Galway went in to the final loaded with hope, but Nicky English’s Tipperary had the blend of youth and experience required. Mark O’Leary flicked a couple of goals, Eoin Kelly’s star was rising, Lar Corbett was all flicks and tricks and Galway went away thinking that 2002 could be their year.

It wasn’t. A new system with the introduction of the qualifiers had Galway motoring nicely with wins over Down and Cork. Galway went into the All Ireland quarter final with Clare feeling good about themselves.

Unfortunately Galway departed pondering what might have been. Clare had the warriors to eke out a victory at the end of a claustrophobic and truly gripping game that is rarely recalled.

Joe Rabbitte of Galway on the attack in the 2001 All-Ireland final
Pic: INPHO/Lorraine O’Sullivan

2005 & 2006

The 2005 Championship essentially captured the promise and pace Galway can bring. It also confirmed their tendency to ultimately disappoint. A quarter final with Tipperary seemed to be slipping from Galway’s grasp, but they finished with a flourish.

A Niall Healy hat-trick vexed Kilkenny in a goal laden semi-final. Cork, though, had the cocktail of cuteness and class to shrug Galway off when it counted most.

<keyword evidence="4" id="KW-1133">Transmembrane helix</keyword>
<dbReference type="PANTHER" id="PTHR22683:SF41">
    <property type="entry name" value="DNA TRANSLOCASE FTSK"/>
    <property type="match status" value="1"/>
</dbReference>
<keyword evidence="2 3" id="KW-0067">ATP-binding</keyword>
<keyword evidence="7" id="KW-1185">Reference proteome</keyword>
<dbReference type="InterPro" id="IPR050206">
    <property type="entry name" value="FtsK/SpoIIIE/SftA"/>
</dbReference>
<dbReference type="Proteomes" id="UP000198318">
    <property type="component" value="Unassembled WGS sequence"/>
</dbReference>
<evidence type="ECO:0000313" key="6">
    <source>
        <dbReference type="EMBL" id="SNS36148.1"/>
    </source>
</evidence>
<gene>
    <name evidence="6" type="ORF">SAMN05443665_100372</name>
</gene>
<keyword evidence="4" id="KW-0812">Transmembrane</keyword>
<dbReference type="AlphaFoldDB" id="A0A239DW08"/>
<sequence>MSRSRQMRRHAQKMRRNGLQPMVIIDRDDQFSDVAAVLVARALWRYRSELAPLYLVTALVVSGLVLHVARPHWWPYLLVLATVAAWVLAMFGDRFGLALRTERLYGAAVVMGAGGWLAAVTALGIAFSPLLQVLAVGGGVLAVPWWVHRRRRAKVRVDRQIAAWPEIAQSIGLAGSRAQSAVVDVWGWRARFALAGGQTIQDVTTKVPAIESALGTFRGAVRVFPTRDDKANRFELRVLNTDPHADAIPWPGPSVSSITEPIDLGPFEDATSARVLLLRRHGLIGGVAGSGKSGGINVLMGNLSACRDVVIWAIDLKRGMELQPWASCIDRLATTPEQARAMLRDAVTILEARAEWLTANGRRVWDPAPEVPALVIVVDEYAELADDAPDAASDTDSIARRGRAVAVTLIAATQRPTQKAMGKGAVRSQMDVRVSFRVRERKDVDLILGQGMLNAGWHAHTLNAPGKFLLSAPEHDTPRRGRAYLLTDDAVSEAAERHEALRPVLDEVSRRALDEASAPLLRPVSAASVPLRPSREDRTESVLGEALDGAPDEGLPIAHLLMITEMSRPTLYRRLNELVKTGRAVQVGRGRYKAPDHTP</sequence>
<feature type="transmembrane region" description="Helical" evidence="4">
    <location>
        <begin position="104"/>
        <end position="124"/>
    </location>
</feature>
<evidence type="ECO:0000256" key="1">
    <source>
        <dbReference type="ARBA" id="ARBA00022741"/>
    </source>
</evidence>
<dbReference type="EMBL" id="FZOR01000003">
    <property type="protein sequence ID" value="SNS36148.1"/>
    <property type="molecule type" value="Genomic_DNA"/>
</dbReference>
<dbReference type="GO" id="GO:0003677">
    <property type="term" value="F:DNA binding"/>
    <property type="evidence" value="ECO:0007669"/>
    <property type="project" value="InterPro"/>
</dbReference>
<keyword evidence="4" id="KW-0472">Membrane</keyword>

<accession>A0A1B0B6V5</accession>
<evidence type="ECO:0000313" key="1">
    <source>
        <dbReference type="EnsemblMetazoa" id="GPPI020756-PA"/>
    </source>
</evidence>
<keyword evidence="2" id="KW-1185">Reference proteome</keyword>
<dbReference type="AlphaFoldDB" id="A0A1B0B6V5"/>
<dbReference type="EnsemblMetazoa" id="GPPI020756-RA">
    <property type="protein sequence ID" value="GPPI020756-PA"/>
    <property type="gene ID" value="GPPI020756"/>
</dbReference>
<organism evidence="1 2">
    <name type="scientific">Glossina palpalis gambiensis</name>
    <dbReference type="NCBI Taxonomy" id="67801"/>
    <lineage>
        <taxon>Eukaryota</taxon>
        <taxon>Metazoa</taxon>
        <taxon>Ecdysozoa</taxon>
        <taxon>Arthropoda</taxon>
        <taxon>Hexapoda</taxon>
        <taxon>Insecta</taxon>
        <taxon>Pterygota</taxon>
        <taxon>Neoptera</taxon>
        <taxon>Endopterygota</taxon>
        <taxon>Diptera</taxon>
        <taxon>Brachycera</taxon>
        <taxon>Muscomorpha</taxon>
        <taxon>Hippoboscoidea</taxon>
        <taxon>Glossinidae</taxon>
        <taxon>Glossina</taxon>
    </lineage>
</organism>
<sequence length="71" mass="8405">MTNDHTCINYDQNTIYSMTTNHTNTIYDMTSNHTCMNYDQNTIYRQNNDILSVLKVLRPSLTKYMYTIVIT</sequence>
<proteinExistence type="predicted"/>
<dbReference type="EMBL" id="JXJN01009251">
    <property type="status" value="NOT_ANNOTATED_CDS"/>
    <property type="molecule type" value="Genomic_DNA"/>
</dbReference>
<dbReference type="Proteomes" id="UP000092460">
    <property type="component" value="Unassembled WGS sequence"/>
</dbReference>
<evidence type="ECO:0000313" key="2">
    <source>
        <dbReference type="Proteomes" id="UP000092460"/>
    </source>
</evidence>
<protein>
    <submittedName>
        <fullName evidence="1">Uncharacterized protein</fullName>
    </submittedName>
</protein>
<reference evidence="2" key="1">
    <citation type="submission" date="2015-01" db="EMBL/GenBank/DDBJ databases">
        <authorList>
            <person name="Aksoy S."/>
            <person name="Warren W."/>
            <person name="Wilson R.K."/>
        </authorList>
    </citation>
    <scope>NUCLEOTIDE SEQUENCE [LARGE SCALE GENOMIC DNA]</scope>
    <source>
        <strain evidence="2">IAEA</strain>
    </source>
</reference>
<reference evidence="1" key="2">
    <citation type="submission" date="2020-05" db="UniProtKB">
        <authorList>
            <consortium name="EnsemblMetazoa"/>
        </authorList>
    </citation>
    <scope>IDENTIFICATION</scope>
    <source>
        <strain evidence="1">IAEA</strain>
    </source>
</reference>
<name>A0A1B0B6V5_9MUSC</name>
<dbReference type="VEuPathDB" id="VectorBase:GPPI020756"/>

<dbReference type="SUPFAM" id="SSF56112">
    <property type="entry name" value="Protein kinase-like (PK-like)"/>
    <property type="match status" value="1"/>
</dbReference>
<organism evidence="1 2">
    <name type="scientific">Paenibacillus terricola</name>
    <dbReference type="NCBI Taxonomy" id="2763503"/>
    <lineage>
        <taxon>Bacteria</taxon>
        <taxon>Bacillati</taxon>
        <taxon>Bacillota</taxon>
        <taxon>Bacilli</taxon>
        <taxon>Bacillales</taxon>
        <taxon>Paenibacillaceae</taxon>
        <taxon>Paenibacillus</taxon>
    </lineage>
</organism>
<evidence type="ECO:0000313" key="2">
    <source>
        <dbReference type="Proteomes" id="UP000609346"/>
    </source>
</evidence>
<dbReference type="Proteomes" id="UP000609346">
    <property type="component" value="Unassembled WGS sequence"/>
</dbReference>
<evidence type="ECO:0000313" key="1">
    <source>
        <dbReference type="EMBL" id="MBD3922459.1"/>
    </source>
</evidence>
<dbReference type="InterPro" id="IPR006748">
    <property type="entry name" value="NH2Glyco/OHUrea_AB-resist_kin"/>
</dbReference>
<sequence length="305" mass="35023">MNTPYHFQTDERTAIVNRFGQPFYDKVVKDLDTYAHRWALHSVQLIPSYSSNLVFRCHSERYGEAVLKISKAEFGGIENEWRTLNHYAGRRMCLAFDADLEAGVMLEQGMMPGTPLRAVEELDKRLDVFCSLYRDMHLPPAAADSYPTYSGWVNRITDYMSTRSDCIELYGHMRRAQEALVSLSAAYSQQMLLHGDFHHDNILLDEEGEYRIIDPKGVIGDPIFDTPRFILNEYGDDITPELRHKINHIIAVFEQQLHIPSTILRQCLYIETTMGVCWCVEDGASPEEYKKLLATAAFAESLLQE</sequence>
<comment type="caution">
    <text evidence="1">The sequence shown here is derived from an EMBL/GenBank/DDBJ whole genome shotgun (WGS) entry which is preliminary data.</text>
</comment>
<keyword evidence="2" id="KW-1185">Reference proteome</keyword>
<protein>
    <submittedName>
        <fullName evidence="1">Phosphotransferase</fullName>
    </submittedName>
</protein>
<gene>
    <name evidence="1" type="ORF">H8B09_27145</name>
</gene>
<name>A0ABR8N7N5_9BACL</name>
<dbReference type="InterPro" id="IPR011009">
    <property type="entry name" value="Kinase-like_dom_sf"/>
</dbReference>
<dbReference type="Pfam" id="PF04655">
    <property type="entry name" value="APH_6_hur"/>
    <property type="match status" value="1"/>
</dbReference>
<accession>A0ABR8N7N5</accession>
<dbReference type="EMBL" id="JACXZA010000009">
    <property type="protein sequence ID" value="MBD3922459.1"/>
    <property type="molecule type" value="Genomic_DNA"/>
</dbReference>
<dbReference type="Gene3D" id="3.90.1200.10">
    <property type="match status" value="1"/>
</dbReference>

So Galway went into 2006 rated and respected. The qualifiers had a group stage in 2006 and a Walsh Park reversal to Waterford had an impact on Galway’s mood and morale.

It ensured they ambled into a quarter final with Kilkenny at Semple Stadium with a few doubts and they subsequently left Thurles with a few more. Another adventure was over before the Galway Races.

Galway’s Niall Healy with Tommy Walsh of Kilkenny
Pic: INPHO/Morgan Treacy

2012 & 2013

And still they hope out west. The past mightn’t matter too much to the current crop, who cannot change history, but it has been 25 years since Galway were at the summit of the hurling world.

There were encouraging signs in 2012 Anthony Cunningham had Galway ready, willing, and able to stun Kilkenny in the Leinster showpiece. It was an electric and unexpected Galway July victory.

Composure was demonstrated a month later when dangerous opponents in Cork were fended off. Galway could, and some would argue should, have taken Kilkenny in the drawn All Ireland encounter.

Joe Canning’s goal examined the Croke Park foundations as the Jones’ Road venue rocked, but Kilkenny, ever the classy Cats, hung on in there. Henry Shefflin had the drive and desire, and Liam McCarthy was pocketed with the minimum of fuss in the ensuing replay.

So Galway are now back in a familiar place. The Dublin reversal was an obvious setback, but they venture for Thurles on Sunday with hurling folk trying to figure out where Galway actually stand. The impending trip to Tipp will be interesting.

Galway’s Joe Canning celebrates scoring the opening goal against Kilkenny
Pic: INPHO/Cathal Noonan

Remember when Joe Canning scored 4-7 against Clare…but Galway lost the game?

Galway stick with winning formula for Cork clash

  • Share on Facebook
  • Email this article

Read next: